The constitution Putin is about to put forward proposes "to defend the concept of marriage as a union between a man and a woman". Any critical voices in the room? They have not been heard, focused as they are on the continuing criticism of Trump's mandate. "As long as I am president, there will be no parent one and parent two, there will be mom and dad," Putin said a few months ago to announce his constitutional amendment in favor of traditional marriage and family. Proud demonstrations and the marking of governments for equal rights continue instead in countries where progress in this area has been definitive. The majority of Russians support this amendment. It is not very difficult to imagine what the daily life of homosexual people will be like in today's Russia. The international silence in the face of this conservative regression is palpable, as it was when the law on gender-based violence was passed in Moscow, which allows beatings of women in the home if they occur only once a year, because it considers that twice would be repetitive. 

The guardians of faith and language

The embedding of the Orthodox faith and the figure of God in the constitutional framework deepens this neoconservative turn that Putin gives to his country, with no recognizable opposition due to the lack of freedom to exercise it. It also points to the concept of patriotic education that has been used in Russia for decades. The consideration of the Russian language as the only one of the founding people of the country corners the minority languages of a country that has dozens of ethnic groups spread over its vast expanse of land. 

What goes from Putin to Trump

If Donald Trump were to proclaim that US legislation is above international legality, which is supposed to be marked by the United Nations, the world scandal would be huge, as it was with the justification of the intervention in Iraq by his predecessor George Bush. For the new Russian Constitution, the Court of Human Rights in Strasbourg or the International Criminal Court in The Hague are not competent bodies over their nationals. The amendments also reserve for themselves the ability to control the courts by the political power, something that could never happen with the aforementioned international bodies.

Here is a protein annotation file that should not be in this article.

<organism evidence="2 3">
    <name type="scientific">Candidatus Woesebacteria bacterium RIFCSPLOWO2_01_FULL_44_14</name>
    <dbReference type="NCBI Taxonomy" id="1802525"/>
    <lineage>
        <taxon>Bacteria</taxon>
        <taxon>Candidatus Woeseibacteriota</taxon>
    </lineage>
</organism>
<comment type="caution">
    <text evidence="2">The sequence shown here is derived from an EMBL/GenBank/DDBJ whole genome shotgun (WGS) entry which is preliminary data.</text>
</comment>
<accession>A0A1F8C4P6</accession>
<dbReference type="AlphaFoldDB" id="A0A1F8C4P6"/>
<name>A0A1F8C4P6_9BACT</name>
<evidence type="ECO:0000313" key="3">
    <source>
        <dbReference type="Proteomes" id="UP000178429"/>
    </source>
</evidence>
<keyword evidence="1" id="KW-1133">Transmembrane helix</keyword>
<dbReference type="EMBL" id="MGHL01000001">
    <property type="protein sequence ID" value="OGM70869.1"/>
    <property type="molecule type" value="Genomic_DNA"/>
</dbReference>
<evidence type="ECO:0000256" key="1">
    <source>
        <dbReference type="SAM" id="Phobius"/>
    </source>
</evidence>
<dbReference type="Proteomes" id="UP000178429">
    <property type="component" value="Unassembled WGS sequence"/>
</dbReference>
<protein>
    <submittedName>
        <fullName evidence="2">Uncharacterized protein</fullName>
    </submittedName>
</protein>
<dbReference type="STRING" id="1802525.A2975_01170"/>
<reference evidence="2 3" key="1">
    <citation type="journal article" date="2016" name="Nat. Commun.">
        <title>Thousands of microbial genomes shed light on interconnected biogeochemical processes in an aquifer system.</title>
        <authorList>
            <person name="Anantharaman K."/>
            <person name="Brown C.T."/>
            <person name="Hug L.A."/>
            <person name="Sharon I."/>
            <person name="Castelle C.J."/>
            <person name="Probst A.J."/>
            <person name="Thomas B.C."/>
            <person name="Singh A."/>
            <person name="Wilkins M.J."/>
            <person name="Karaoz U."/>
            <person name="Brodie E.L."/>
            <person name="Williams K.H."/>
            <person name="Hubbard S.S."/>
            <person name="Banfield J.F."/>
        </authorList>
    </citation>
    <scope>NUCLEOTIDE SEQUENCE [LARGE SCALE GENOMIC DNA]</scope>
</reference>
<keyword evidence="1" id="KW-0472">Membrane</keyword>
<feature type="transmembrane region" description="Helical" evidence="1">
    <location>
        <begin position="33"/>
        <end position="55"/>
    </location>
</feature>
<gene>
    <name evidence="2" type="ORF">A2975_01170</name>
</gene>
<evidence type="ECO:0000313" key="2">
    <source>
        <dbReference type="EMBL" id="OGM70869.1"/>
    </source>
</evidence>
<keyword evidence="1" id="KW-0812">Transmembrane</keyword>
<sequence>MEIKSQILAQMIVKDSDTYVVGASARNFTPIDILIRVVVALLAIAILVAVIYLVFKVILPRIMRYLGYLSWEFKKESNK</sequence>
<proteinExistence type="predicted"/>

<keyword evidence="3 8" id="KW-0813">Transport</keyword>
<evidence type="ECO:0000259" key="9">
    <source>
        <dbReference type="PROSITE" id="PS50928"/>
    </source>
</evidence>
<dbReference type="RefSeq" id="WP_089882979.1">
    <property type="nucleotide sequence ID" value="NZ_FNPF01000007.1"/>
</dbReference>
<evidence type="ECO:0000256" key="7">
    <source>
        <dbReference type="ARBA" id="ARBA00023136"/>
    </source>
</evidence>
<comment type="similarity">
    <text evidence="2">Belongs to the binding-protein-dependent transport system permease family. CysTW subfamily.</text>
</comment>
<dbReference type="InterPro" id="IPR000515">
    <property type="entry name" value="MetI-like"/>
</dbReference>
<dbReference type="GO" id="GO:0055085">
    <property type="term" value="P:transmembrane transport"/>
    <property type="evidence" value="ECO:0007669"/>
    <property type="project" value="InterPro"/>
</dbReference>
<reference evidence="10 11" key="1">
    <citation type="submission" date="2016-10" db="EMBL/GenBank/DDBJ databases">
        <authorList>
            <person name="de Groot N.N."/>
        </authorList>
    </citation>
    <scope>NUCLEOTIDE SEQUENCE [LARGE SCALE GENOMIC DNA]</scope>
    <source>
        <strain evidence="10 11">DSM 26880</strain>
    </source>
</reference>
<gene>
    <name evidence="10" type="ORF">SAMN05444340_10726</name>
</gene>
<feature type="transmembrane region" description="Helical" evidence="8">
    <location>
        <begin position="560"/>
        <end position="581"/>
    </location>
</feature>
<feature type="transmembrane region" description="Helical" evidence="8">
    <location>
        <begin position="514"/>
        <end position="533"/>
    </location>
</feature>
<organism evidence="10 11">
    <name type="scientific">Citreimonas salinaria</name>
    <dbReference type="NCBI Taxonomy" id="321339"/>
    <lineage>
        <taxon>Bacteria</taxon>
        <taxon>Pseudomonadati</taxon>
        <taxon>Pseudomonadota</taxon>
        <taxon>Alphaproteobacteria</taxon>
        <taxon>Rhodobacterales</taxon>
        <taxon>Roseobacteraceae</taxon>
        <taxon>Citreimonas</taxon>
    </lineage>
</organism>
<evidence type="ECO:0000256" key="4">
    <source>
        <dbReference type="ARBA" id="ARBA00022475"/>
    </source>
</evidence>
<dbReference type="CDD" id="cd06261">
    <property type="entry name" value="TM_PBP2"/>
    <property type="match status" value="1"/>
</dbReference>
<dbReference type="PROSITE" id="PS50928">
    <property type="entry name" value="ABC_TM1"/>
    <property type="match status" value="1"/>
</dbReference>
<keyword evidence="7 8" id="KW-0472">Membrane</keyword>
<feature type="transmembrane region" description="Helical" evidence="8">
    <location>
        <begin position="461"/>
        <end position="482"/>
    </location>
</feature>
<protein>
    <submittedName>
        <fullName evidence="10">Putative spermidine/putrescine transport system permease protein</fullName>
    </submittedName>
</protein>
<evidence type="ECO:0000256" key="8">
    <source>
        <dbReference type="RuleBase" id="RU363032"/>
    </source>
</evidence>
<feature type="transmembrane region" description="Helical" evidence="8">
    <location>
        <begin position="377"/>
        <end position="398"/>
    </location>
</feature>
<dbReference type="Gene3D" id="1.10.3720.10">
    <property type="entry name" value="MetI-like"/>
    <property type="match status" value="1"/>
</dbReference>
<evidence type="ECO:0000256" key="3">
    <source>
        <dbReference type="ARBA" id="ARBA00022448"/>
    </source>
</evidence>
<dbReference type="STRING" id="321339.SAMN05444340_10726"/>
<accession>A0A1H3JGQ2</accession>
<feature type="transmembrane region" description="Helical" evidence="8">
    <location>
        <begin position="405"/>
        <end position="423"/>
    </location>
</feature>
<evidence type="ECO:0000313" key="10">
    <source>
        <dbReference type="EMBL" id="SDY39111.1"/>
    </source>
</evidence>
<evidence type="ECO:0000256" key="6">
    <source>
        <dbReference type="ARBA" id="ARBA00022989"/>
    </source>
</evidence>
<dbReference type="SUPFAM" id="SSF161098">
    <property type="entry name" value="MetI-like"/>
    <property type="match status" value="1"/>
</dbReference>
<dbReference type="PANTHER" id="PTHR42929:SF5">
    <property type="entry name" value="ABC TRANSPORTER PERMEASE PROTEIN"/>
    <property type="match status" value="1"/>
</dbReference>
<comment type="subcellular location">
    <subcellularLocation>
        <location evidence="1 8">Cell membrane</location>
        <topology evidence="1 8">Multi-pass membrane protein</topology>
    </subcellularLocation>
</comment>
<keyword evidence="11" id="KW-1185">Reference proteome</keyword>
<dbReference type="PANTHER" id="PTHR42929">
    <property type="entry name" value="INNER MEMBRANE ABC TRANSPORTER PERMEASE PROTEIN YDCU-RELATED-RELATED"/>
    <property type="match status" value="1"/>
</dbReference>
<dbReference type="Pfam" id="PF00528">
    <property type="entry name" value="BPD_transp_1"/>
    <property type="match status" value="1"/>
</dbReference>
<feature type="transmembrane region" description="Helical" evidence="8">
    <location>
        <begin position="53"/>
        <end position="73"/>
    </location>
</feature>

There are concepts in the new Constitution that will be to the liking of the most extremist sectors of the world's left, such as its treatment of the collective memory of the Soviet victory in the Second World War. The historical truth will be established by law in a mandatory way, the same as it is wanted to be implemented for example in Spain with the Civil War of 1936. With all this, the Russian president has found the opposite path to that of the European countries defeated by relativism and social and historical laziness: his path is patriotism at all costs and the defence of the traditional values of Russian society in recent centuries. He has proposed to combat the decadence around him with a new Constitution that underpins his strategy of harassment of Western democracies, harassment that he uses with recognised and recognisable methods such as this legislation and also with unavowable and hidden methods that he will never recognise but that any discerning citizen would know how to recognise.